Raspberry Pi security cam — With less than 50 lines of code

A few days ago, my neighbours discovered that someone had broken into their cellar. That was unpleasant news, both for them and for me. There are no treasures stored in my cellar, but the situation led me to the following question: What can I do if someone invades my home while I am away?

From the perspective of a software developer, the answer is of course obvious. I just need a surveillance camera pointed at the front door that takes several photos when someone opens it. Of course, this does not prevent someone from coming in, but at least the person is photographed in the process 📸 And I know from German television that these can be quite helpful in tracking down the culprits 😉

Photo by Siarhei Horbach on Unsplash

In fact, you don’t need much at all for a simple implementation of this idea. I use my old Raspberry Pi Model B+ as a basis, which still contains an old SD card for the operating system. I also got the Pi camera module as a Christmas present years ago. Unfortunately, I seem to have lost my USB Wifi adapter. So I bought a new one, along with a simple motion detector.

So with this hardware I can now take photos when a movement is detected in the flat. But what if the SD card runs out of space or a possible burglar takes it?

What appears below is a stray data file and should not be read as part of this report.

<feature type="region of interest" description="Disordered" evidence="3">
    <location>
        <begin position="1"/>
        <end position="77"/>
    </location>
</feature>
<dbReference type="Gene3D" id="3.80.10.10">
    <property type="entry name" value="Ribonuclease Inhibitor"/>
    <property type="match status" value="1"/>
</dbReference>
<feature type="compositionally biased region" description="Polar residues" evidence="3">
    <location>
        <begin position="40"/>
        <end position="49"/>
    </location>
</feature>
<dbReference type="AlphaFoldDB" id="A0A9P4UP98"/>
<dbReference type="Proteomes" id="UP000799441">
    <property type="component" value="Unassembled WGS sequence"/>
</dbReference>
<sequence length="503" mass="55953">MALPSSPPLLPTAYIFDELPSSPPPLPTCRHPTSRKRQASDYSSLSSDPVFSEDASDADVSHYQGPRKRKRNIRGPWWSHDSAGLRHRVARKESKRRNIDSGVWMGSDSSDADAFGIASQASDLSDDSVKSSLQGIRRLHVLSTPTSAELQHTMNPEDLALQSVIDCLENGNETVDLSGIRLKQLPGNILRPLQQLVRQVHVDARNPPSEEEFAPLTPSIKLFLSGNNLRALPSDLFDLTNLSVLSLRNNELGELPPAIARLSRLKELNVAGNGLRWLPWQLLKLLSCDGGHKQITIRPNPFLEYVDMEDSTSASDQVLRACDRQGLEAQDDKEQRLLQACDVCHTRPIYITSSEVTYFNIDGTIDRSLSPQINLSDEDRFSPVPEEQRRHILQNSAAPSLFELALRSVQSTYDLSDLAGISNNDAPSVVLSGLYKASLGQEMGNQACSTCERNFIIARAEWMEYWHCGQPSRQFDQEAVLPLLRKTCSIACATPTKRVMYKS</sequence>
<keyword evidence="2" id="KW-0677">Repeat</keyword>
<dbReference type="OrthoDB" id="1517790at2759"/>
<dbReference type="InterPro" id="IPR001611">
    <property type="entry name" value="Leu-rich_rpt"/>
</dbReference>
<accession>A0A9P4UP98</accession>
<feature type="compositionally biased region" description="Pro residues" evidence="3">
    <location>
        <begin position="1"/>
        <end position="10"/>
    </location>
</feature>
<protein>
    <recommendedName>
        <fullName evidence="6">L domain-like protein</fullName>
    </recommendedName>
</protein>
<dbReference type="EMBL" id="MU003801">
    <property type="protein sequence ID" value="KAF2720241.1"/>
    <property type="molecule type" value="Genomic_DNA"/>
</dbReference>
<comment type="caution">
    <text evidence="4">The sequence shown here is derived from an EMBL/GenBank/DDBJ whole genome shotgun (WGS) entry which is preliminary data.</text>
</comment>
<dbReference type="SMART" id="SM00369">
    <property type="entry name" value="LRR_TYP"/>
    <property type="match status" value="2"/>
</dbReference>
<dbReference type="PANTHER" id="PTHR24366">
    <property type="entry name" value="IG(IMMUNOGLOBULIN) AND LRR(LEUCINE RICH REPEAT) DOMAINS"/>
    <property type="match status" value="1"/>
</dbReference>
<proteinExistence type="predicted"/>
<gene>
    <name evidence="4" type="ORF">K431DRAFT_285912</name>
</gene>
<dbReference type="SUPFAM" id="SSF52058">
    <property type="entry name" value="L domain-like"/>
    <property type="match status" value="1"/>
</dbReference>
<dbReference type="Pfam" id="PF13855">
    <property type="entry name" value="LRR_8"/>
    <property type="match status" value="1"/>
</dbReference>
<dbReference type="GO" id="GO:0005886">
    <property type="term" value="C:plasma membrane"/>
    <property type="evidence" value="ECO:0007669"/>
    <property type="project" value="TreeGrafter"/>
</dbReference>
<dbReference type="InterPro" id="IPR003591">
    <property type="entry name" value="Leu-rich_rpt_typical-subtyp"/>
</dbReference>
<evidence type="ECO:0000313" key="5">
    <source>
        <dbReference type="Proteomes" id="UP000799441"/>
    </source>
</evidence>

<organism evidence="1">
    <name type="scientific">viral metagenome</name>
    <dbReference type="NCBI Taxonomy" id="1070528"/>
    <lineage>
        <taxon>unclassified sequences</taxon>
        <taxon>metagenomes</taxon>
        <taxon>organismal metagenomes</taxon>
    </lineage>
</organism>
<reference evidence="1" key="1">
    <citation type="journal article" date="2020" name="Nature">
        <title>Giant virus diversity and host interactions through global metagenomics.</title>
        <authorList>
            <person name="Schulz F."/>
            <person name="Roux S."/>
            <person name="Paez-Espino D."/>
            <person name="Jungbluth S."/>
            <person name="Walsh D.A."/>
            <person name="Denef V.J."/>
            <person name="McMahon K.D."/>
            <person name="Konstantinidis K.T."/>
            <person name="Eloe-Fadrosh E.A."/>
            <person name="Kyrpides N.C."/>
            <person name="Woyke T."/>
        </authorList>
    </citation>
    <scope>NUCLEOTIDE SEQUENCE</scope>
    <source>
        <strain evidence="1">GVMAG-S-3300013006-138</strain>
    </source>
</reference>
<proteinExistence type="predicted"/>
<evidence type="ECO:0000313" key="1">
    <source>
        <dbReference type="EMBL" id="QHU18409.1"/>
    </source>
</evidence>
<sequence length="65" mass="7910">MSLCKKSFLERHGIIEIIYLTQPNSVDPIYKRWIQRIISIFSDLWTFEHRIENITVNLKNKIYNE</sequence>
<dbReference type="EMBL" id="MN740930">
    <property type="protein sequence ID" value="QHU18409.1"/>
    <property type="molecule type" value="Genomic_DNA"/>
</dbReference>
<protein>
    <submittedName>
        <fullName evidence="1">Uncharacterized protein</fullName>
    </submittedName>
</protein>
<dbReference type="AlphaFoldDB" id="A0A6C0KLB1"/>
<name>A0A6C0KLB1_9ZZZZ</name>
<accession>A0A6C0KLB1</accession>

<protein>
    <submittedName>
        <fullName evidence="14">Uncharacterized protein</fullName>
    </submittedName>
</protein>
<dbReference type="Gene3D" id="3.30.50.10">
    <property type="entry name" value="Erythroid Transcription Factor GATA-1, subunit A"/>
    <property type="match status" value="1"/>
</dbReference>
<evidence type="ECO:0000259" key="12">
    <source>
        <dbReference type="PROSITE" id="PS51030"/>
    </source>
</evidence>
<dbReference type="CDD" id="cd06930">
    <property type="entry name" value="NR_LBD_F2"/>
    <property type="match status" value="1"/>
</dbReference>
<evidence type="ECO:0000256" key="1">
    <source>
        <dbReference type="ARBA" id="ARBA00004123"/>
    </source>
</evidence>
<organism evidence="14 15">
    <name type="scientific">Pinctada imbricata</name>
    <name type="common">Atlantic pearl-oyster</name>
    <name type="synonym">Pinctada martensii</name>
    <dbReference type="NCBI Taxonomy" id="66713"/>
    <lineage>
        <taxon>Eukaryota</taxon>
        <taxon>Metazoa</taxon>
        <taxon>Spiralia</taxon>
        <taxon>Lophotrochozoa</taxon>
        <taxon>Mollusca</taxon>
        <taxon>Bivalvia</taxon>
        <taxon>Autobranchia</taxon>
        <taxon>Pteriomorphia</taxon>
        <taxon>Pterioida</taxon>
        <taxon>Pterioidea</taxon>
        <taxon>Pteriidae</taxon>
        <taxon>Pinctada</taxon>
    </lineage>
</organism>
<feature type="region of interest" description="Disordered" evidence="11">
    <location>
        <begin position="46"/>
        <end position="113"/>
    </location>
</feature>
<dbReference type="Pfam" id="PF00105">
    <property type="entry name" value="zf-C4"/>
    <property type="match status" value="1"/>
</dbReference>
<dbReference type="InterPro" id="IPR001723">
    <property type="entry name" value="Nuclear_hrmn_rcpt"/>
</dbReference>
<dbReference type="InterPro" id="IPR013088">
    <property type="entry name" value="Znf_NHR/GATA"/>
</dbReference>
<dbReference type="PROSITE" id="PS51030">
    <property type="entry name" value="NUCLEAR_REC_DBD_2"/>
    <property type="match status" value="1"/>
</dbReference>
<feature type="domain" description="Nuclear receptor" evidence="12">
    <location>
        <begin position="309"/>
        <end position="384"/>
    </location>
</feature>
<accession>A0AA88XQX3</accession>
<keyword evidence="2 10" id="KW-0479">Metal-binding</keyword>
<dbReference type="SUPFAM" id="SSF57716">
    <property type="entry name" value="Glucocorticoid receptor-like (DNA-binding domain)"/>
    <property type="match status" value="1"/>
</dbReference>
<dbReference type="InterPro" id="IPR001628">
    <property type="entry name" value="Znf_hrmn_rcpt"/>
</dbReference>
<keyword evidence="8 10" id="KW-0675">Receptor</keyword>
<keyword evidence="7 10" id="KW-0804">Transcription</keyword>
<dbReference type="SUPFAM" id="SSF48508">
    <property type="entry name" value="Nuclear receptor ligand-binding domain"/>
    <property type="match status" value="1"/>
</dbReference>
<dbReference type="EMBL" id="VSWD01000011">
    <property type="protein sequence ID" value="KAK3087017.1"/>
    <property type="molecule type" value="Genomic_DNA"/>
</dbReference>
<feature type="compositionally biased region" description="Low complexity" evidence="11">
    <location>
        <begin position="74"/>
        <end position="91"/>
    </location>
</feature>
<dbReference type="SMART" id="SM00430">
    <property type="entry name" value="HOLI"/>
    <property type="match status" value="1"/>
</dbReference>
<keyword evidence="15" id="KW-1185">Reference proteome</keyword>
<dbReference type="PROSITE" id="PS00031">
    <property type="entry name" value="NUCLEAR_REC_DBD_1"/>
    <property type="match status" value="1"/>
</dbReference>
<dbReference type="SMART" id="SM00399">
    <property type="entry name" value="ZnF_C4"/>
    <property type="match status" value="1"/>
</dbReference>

This problem can be solved using a cloud storage. It’s enough to just store the images on the Pi temporarily and then upload them to the cloud. This also has the advantage that I can check from anywhere and at any time whether anything has happened in the flat. Since I have had a Dropbox account for years, I use it for backing up the photos. With this account, it is very easy to create an app on the developer page. What you need at the end is an access token with which the app can access Dropbox.

To my surprise, I only needed a some libraries and a few lines of Python code for a simple camera functionality.

Most of the work is done in the pressed() method. First, five photos are created and saved under a temporary name on the SD card. The Dropbox app is then accessed using the access token. The photos can then be uploaded with the db object. The rest of the code is initialisation and deleting temporary files that are still in the directory after a possible crash. The number of photos to be taken or the waiting time after the sensor has triggered can of course be individually adjusted.

In the end, I could not find any intruders in the pictures. The only thing that stood out was my cat Frieda, who was obviously trying to catch a fly. What luck! I very much hope that it stays that way.

Senior Software Engineer from Hamburg, Germany.